IDG News Service recently published a fascinating summary of supply risk in today's US defense supply chain, looking at a range of vulnerabilities posed by a lack of visibility and traceability into lower tier suppliers and the global nature of the military supply chain. The article, based on a study by Guardian Six Consulting, suggests that “a wide range of military products and raw materials, including steel armor plates, lithium-ion batteries and night-vision goggles … [as well as] counterfeit and faulty commercial, off-the-shelf (COTS) semiconductors and telecom equipment made outside the U.S. are also hurting the U.S. military's ability to do its job.”
Part of the challenge, of course, is that supply chains in part or in whole have moved offshore. Examples include: “Semiconductors are used in several military systems, including missiles and rockets, helicopters and fighter jets, radar systems, and computers … [whose US market share overall] … has decreased from nearly 50 percent in 1980 to 15 percent in 2012.” As the authors of the report suggest, “the presence of foreign-supplied counterfeit and defective microchips in both commercial and military products is also a widely acknowledged challenge.”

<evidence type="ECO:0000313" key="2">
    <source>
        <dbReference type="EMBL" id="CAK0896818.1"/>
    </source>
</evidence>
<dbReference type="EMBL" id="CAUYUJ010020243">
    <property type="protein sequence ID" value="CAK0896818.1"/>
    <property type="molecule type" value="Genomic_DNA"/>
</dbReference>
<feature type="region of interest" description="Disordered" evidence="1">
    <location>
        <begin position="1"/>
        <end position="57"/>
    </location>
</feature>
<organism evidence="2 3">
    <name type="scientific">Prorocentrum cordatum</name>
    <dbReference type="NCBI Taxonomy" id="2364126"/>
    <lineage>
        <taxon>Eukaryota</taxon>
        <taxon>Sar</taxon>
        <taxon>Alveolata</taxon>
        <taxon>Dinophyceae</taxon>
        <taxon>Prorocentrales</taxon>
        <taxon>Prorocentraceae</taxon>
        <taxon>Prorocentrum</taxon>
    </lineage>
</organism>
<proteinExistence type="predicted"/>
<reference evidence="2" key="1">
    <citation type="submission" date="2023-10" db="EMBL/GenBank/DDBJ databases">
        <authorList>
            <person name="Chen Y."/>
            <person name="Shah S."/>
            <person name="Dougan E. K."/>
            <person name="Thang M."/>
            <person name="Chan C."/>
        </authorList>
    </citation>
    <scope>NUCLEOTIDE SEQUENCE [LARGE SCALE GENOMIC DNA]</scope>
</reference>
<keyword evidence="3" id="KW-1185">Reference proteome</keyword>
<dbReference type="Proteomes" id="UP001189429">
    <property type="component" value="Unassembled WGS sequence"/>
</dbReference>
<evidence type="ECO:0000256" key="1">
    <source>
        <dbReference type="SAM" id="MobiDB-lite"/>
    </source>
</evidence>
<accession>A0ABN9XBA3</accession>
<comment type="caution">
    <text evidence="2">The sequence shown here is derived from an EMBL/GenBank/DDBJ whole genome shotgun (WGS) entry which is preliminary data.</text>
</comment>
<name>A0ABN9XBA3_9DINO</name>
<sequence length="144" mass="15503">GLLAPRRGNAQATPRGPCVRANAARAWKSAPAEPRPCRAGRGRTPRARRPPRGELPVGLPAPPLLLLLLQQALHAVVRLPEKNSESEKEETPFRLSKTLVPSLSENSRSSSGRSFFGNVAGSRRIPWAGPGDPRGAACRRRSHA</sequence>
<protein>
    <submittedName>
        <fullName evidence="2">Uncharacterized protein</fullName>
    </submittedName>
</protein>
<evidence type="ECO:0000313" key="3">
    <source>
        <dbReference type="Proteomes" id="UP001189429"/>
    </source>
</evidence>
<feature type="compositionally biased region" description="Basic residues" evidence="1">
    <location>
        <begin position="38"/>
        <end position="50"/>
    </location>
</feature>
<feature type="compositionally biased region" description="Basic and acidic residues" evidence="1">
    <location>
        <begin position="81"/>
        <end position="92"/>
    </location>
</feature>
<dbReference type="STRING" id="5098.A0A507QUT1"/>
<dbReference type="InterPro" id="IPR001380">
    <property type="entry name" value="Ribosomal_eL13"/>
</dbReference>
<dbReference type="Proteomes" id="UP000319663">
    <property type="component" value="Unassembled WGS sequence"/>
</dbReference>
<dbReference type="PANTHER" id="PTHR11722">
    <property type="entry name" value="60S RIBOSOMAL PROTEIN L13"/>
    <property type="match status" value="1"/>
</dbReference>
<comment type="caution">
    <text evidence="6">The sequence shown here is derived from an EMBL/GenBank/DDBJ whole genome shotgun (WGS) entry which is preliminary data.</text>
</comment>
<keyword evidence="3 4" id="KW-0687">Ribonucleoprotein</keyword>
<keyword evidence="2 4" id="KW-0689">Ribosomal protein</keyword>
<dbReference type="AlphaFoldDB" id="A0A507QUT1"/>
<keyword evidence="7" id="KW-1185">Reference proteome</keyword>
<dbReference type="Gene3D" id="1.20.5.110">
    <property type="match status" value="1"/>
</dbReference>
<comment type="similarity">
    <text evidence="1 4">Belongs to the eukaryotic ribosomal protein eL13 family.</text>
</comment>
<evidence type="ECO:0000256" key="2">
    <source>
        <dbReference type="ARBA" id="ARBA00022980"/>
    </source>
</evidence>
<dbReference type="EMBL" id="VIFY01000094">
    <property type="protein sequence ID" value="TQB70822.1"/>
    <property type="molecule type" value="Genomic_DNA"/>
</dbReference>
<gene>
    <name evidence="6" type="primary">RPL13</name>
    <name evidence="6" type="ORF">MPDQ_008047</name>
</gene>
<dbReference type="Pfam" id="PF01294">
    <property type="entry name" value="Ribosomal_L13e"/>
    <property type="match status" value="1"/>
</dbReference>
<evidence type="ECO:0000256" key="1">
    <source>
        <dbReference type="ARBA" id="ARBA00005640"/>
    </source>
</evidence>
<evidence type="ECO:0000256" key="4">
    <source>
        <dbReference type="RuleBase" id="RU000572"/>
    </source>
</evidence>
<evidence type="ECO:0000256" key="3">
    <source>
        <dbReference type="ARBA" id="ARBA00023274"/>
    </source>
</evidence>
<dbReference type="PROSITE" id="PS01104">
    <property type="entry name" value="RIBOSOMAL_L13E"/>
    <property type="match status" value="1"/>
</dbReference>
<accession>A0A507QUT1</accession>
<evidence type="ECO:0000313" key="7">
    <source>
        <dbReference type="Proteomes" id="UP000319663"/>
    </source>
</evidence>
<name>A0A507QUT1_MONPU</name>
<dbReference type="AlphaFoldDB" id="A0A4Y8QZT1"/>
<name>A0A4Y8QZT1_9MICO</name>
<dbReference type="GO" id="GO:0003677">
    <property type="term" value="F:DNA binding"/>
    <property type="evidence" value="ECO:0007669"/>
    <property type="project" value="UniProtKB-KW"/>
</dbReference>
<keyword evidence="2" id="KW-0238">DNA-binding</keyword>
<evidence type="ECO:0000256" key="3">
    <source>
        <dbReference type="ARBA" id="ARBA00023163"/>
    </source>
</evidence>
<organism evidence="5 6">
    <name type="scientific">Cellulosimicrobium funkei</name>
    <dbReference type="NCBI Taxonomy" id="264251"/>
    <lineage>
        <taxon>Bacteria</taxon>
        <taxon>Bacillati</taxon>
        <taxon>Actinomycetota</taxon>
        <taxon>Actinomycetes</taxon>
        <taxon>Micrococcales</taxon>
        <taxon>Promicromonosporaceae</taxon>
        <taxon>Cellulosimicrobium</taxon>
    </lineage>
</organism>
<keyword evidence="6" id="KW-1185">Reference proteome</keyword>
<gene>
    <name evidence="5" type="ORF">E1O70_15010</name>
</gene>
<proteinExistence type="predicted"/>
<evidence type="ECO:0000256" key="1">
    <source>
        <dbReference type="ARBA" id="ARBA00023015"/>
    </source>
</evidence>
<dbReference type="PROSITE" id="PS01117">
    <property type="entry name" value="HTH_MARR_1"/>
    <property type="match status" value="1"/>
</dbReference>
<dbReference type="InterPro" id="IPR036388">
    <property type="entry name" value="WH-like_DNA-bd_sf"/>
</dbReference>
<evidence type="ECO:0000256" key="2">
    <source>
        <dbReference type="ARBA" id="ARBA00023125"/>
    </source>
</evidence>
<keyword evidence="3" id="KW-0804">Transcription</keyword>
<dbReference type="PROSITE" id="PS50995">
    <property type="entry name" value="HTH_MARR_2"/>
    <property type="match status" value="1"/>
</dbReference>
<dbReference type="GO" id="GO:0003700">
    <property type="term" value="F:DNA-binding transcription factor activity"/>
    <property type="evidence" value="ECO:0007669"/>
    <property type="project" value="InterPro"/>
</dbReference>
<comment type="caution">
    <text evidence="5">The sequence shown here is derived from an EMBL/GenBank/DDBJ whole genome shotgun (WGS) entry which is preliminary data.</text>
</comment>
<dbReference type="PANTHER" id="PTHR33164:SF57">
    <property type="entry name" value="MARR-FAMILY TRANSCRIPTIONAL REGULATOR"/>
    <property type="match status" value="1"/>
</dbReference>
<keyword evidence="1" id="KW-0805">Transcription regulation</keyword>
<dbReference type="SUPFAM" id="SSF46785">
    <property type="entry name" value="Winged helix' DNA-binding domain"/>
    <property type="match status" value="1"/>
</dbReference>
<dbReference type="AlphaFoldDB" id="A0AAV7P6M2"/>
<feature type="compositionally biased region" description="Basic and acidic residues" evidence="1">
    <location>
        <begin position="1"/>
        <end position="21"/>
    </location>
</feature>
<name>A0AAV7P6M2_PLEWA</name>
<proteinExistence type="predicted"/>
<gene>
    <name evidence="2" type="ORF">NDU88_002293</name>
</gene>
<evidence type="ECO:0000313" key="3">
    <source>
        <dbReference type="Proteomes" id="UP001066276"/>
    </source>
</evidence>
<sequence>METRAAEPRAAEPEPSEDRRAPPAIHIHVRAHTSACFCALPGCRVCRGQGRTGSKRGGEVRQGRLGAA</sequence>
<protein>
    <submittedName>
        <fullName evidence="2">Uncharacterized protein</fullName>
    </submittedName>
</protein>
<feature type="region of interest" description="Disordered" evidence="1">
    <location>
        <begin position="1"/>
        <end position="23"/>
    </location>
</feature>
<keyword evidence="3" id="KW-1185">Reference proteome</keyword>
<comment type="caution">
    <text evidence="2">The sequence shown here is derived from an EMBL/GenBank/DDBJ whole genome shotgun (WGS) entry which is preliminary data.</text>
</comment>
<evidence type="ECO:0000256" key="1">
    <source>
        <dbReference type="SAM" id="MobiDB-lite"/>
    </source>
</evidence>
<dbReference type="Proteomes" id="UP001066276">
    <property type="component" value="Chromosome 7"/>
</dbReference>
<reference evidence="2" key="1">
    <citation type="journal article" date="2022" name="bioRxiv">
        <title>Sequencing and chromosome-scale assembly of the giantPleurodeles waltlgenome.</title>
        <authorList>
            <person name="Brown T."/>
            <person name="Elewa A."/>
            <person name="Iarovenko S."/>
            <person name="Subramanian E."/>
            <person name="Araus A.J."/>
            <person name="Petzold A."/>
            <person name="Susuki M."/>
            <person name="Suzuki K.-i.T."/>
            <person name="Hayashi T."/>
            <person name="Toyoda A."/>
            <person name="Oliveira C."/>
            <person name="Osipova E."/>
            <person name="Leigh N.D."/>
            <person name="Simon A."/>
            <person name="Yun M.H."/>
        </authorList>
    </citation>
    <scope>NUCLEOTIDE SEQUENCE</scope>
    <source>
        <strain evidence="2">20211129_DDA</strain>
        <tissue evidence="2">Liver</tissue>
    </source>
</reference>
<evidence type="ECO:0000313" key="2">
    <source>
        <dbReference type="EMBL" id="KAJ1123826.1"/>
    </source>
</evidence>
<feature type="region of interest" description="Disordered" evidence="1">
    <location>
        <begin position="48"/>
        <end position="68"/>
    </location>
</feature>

There’s also the potential of malware being inserted into a range of devices that could be used “to intercept or interrupt the transmission of sensitive information … [or] potentially disrupt or disable the entire Internet by manipulating routers and switches." The article quotes a handful of various experts (including the authors) who offer up conflicting solutions for dealing with the challenge. This includes providing domestic sourcing preference (to US companies), based on one opinion. But another pundit suggests that “government agencies should focus more on quality issues and risks in their supply chains than on the origin country of the parts … [and] agencies should look at whether equipment is coming from a trusted vendor."
Like the wars the US military has recently fought, the answers to the challenge are not black and white – nor is there universal agreement on strategy, let alone the specific tactics to remedy the lack of visibility and trust in the global US military extended supply chain. This is a topic we’ll continue to revisit on Spend Matters from time-to-time as well as something we’ll be double-clicking on more frequently in a new site we’re involved with that will be launching this summer. Stay tuned!